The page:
Asian markets battered after Wall Street hit by poor US data
Asian markets slumped on Tuesday – led by a four per cent fall in Tokyo – following a huge sell-off on Wall Street as disappointing US manufacturing data compounded already deep fears about emerging markets.
Traders were also spooked by a warning from Treasury Secretary Jacob Lew, who warned that the US borrowing limit will be reached on Friday, renewing fears of a Washington stand-off and possible default.
Tokyo dived 4.18 per cent, or 610.66 points, to 14,008.47. The losses leave the Nikkei 14 per cent down since the start of the year, having surged 57 per cent last year to mark its best year in four decades.
Seoul fell 1.73 per cent, or 33.11 points at 1,886.85 and Sydney lost 1.75 per cent, or 90.8 points, to 5,097.1.
The Hang Seng Index plunged 2.89 per cent, or 637.65 points, to 21,397.77. Chinese tech giant Lenovo dived 16.40 per cent on fears it may have bitten off more than it can chew with the purchase last week of struggling Motorola from Google for US$2.91 billion.
The firm slumped more than eight per cent on Thursday in response to the news, before the stock market closed for the Lunar new Year holiday.
Shanghai and Taipei were closed for the Lunar New Year holiday.
US stocks took a hammering on Monday after the Institute for Supply Management said its purchasing managers index (PMI) of manufacturing activity fell to 51.3 in January from 56.5 in December. A figure above 50 indicates growth and anything below points to contraction.
On Wall Street the Dow closed down 2.08 per cent, the S&P 500 fell 2.28 per cent and the Nasdaq 2.61 per cent.
The results – following worse-than-expected jobs data in January – raised concerns the US economy may not be as strong as initially thought, a worry for investors less than a week after the Federal Reserve said it would reduce its stimulus, citing signs of a strong recovery.
They also come as emerging markets are rattled by fears of capital flight caused by the Fed tapering as well as signs of weakness in China, a key driver of global growth.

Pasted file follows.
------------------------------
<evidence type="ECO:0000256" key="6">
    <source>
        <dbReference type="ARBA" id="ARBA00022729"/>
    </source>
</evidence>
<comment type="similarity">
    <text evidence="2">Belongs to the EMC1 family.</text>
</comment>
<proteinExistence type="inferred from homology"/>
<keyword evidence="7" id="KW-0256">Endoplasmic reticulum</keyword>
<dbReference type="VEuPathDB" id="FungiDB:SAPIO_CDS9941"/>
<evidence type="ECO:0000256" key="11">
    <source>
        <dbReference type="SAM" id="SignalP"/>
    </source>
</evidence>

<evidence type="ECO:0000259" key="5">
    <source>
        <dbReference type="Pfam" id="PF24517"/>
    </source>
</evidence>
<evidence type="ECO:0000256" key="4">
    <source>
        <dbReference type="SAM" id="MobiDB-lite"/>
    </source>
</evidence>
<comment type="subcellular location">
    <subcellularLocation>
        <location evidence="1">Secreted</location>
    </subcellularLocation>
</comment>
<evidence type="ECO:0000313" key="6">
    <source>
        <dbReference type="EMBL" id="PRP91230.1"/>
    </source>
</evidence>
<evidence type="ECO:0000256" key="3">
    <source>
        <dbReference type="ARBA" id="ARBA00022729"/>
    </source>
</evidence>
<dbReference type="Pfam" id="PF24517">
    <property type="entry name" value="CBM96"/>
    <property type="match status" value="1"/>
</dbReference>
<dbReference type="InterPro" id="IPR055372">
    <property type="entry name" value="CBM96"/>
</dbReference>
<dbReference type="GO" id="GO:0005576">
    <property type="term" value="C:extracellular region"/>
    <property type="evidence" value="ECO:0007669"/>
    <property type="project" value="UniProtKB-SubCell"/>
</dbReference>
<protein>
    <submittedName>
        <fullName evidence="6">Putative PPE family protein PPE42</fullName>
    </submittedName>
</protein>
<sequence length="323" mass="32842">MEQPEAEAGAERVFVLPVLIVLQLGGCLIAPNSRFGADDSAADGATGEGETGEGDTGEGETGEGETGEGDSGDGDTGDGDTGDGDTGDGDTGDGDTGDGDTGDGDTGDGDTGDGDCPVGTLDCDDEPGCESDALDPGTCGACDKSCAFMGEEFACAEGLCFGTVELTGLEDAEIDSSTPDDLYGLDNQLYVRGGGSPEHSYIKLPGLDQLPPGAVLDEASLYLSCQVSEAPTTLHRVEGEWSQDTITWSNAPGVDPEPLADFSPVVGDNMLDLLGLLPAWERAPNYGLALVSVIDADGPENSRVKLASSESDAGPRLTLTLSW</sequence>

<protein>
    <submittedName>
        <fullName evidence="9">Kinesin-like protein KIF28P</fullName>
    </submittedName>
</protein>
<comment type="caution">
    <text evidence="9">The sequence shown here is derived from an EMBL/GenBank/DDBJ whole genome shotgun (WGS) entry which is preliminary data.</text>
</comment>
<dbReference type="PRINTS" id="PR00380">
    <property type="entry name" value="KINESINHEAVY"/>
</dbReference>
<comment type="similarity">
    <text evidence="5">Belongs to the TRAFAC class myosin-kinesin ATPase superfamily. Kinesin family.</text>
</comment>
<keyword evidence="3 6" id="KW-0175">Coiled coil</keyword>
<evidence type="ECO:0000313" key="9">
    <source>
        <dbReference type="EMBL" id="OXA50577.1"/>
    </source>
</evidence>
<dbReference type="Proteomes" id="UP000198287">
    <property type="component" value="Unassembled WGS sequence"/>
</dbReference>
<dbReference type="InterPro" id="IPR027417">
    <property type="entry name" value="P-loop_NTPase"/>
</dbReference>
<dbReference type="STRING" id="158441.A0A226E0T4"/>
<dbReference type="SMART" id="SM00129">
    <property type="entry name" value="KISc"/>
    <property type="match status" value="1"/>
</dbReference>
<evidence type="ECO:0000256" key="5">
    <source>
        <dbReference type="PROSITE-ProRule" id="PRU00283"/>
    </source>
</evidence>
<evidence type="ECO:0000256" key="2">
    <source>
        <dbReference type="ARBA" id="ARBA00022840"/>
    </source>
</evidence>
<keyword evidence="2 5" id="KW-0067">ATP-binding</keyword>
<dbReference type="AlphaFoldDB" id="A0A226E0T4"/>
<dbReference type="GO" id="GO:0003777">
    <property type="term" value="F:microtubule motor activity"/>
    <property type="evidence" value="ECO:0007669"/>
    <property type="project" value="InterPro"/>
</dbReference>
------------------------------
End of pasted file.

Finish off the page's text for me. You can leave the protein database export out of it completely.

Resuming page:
China at the weekend released official figures showing its PMI fell to 50.5 in January from 51 in December and HSBC last week said its PMI for the country came in at a six-month low of 49.5.
Lew warns on debt ceiling
Credit Agricole analyst Mitul Kotecha said “suffice to say investors should steer clear of risk assets (such as equities) over the short term as the turmoil does not look like it will be over anytime soon”.
“A combination of tapering, a confluence of country specific emerging market country concerns and weaker growth in China provide the backdrop for a volatile few weeks if not longer, ahead,” he said in a note.
In the United States Lew said time was running out for politicians to raise the government’s debt limit. Analysts warn that failure to meet its obligations could lead to a global downturn similar to the 2008 financial crisis.
“Congress needs to act to extend the nation’s borrowing authority, and it needs to act now,” Lew said in prepared remarks at the Bipartisan Policy Center, a Washington think tank.
He warned that officials would have to start using special measures after February 7 to keep the US paying its bills. While previous stand-offs have ended in agreement between Republicans and Democrats they did not come before causing global market turmoil.
In currency dealing the greenback edged up against the yen after tanking to levels not seen since the start of December.
The dollar was at 101.26 yen on Tuesday afternoon, from 100.94 yen late in New York and sharply down from 102.31 yen in Tokyo earlier Monday.
The euro bought US$1.3497 and 136.65 yen compared with US$1.3529 and 136.58 yen.
Oil prices were higher. US benchmark West Texas Intermediate for delivery in March gained 19 cents to US$96.62 and Brent North Sea crude for March was down 14 cents at US$105.90.